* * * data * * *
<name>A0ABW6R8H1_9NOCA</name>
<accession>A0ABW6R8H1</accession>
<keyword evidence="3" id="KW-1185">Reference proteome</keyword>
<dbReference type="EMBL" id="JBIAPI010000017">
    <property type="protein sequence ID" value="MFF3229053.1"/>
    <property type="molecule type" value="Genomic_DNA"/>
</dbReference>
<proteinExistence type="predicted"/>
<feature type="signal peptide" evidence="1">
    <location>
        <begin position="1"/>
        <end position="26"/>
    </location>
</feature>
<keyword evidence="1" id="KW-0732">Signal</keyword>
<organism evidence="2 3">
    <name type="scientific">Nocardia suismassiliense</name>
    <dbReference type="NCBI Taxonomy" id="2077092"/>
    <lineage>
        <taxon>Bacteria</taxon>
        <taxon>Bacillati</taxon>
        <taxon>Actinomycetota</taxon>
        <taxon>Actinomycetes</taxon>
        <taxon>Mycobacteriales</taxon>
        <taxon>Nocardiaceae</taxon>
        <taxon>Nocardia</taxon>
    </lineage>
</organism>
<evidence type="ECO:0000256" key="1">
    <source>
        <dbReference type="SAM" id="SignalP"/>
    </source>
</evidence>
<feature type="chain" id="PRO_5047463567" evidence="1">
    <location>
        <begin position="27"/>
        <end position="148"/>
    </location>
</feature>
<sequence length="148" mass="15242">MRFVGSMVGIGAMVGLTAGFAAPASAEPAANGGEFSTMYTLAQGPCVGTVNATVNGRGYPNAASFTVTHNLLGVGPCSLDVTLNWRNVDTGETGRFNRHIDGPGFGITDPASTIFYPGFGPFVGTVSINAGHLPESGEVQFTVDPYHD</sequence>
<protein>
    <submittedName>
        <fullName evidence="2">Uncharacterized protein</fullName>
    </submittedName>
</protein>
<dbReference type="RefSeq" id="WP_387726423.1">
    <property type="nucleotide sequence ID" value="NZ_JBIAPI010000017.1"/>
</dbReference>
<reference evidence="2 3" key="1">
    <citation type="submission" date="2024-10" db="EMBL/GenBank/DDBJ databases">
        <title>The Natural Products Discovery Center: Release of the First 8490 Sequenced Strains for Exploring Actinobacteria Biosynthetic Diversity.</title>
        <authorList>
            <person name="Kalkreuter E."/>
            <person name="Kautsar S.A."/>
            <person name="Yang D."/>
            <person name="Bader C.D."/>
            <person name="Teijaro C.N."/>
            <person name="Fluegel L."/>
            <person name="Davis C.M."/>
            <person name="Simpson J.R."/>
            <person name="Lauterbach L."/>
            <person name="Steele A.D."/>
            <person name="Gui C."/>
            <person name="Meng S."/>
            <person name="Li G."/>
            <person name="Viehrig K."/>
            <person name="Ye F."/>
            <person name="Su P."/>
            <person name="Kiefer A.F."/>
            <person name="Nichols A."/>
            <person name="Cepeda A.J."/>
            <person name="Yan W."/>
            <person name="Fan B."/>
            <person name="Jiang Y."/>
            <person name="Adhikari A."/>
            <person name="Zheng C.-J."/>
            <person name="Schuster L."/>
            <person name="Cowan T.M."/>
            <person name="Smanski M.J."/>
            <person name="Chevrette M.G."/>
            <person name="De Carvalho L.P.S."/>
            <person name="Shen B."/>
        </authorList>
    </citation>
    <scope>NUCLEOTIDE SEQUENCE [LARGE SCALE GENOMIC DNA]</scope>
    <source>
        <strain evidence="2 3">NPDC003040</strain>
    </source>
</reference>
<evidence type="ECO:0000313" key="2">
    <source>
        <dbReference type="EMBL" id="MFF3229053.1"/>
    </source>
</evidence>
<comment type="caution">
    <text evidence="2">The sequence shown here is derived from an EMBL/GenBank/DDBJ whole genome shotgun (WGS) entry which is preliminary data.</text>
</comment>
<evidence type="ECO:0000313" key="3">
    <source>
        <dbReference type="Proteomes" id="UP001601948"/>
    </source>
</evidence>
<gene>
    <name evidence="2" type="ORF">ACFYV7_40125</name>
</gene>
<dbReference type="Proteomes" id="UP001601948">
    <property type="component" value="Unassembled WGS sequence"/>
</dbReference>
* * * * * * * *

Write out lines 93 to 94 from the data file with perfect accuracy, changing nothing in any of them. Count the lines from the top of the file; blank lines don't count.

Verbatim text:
    </source>
</evidence>